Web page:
Cubelets - Buy A Robot Swarm For $300
Cubelets are little robots that can be snapped together to create larger robots without any programming or wires. The standard Cubelets kit consists of 20 cubelets in an assortment of types: sensor, action and operator. The kit is the creation of Modular Robotics, a spin-off from Carnegie Mellon University.
Each cubelet in the kit has different equipment on board and a different default behavior. There are Sense Blocks that act like our eyes and ears; they can sense light, temperature, and how far they are away from other objects. Just like with people, the senses are the inputs to the system.
On the flip side, the Action Blocks act as outputs. They do things. Some have little motors inside of them so that they can drive around or spin one of their faces. There are blocks that make noise, shine a flashlight, or display their information through a light-up bar graph.
( Cubelets - Standard Kit $300)
Each cubelet has a tiny computer inside of it and is a robot in its own right. So when you put blocks together, you're actually making a robot out of several smaller robots. Each block communicates with its neighbors, so you know that if two blocks are next to each other, they're talking. If you make a simple robot by connecting a Light Sensor block to a Speaker block, they'll start to talk, and when the light in the room gets brighter, the Speaker will get louder. Actually, you'd need a third block to make this work: every robot needs a Battery block to run. Next, you could swap the Speaker for a Drive block, and when the light gets brighter, the robot will drive faster. A third category of blocks is the Think Blocks: maybe you’d want to put an Inverse block in between the Light Sensor and Drive blocks. Then, the robot would drive slower as the light gets brighter. This simple communication between adjacent blocks is what gives the kit a little bit of magic.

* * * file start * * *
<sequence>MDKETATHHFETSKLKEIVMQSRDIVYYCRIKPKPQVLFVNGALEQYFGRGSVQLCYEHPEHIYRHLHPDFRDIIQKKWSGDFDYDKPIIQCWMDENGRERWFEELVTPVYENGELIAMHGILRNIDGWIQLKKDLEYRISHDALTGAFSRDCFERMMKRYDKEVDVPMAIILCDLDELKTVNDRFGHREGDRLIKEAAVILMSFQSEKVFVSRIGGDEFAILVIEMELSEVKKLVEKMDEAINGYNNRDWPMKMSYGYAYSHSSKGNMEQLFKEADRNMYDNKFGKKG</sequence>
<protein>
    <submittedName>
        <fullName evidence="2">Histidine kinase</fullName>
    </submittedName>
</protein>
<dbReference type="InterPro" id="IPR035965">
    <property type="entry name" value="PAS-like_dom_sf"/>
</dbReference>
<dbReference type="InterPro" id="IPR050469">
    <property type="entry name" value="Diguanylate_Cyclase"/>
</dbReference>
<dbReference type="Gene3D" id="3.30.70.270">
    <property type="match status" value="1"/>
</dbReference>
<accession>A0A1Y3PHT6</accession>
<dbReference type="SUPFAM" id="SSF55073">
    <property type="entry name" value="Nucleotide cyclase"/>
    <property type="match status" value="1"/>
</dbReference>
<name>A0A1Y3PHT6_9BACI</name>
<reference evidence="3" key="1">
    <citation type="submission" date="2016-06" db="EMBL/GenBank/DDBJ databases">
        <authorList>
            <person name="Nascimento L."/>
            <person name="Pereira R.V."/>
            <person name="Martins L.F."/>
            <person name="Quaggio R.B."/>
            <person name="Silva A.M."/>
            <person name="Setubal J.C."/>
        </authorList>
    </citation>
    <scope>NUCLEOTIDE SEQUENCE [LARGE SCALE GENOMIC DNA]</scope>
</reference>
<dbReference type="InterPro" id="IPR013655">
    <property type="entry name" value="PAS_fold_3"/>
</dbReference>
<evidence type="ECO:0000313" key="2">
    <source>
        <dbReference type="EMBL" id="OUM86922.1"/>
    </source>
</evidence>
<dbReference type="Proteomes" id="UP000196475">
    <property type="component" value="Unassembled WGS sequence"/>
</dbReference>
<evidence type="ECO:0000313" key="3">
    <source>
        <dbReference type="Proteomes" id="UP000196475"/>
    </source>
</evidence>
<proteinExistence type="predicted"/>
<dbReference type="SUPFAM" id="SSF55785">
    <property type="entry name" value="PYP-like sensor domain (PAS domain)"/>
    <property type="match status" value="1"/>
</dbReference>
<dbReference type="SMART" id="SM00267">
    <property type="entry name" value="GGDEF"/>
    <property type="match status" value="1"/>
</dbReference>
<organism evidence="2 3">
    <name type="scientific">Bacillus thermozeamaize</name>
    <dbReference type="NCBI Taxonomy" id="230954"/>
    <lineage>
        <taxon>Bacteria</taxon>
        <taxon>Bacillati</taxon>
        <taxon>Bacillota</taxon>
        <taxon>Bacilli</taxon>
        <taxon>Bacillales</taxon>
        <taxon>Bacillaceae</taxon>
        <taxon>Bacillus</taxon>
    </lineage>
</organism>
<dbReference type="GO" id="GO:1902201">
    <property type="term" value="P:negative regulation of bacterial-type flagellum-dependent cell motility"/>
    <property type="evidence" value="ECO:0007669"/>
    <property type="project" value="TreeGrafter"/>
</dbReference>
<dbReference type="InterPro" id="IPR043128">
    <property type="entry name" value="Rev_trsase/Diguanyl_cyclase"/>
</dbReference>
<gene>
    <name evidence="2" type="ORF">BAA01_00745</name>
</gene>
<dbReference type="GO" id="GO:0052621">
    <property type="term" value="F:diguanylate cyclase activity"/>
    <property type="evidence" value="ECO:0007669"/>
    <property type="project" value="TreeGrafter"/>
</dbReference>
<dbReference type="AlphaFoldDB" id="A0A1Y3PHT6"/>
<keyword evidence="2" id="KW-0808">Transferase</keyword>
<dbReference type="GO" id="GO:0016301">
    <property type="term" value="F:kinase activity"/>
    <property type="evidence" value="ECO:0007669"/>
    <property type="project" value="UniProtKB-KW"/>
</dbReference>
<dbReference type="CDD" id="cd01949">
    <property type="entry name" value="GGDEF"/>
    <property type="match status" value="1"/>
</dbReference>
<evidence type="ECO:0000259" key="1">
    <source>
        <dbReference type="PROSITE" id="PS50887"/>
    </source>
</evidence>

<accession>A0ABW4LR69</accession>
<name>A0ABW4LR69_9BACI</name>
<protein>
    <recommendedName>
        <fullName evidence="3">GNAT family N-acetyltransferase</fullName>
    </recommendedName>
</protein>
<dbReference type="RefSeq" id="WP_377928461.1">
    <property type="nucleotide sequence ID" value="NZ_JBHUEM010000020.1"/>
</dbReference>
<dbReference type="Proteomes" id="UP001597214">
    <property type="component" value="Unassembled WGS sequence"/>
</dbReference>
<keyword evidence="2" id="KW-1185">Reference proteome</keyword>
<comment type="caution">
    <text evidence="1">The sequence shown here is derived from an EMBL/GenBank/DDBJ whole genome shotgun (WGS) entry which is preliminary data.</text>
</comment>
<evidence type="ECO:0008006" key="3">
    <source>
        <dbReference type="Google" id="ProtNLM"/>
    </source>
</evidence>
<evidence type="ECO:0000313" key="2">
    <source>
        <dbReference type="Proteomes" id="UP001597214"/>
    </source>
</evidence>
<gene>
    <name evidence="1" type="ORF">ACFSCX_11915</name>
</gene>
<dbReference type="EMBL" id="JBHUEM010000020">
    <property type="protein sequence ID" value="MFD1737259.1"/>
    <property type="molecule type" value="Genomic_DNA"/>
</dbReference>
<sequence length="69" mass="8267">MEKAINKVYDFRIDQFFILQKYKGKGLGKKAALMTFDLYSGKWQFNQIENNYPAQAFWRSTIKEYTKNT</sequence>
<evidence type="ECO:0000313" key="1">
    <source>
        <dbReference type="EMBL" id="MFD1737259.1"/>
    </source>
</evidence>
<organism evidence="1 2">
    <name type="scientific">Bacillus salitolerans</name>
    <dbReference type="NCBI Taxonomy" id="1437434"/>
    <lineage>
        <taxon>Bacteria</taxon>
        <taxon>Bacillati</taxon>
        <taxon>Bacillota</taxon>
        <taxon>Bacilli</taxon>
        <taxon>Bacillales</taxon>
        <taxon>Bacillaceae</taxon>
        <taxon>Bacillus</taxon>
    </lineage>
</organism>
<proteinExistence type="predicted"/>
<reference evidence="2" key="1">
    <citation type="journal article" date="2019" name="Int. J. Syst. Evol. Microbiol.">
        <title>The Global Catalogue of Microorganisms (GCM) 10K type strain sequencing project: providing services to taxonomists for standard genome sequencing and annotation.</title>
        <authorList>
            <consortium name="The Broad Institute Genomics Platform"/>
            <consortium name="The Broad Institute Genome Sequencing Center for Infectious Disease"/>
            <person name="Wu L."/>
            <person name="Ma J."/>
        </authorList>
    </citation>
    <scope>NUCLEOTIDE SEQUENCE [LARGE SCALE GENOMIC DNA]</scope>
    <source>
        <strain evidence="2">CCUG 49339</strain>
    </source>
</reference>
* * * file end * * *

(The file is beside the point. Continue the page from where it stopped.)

Although the Cubelets are not able to self-assemble (yet), their ability to communicate with each other and work as a team may remind readers of the autofac nanorobots from Philip K. Dick's 1955 short story.
The cylinder had split. At first he couldn't tell if it had been the impact or deliberate internal mechanisms at work. From the rent, an ooze of metal bits was sliding. Squatting down, O'Neill examined them.
The bits were in motion. Microscopic machinery, smaller than ants, smaller than pins, working energetically, purposefully - constructing something that looked like a tiny rectangle of steel.
(Read more about Dick's autofac)
Update 26-Oct-2010: Thanks to Kibo, we now have another sfnal reference to the idea of cubical robots that work together. In Terrahawks! the Cubes were robots that worked well together:
The Cubes are of course the anti-Zeroids. The Cubes perform similar functions to the Zeroids except that they have no real personalities and they work for the bad-guys. Whereas the Zeroids can make themselves incredibly heavy and have strong individual intelligence, the Cubes work well as part of a team. For example in one episode they club together to form a forcefield trapping Hudson, Kate and Dr Ninestein, and in another episode they join together to create a powerful cannon attack.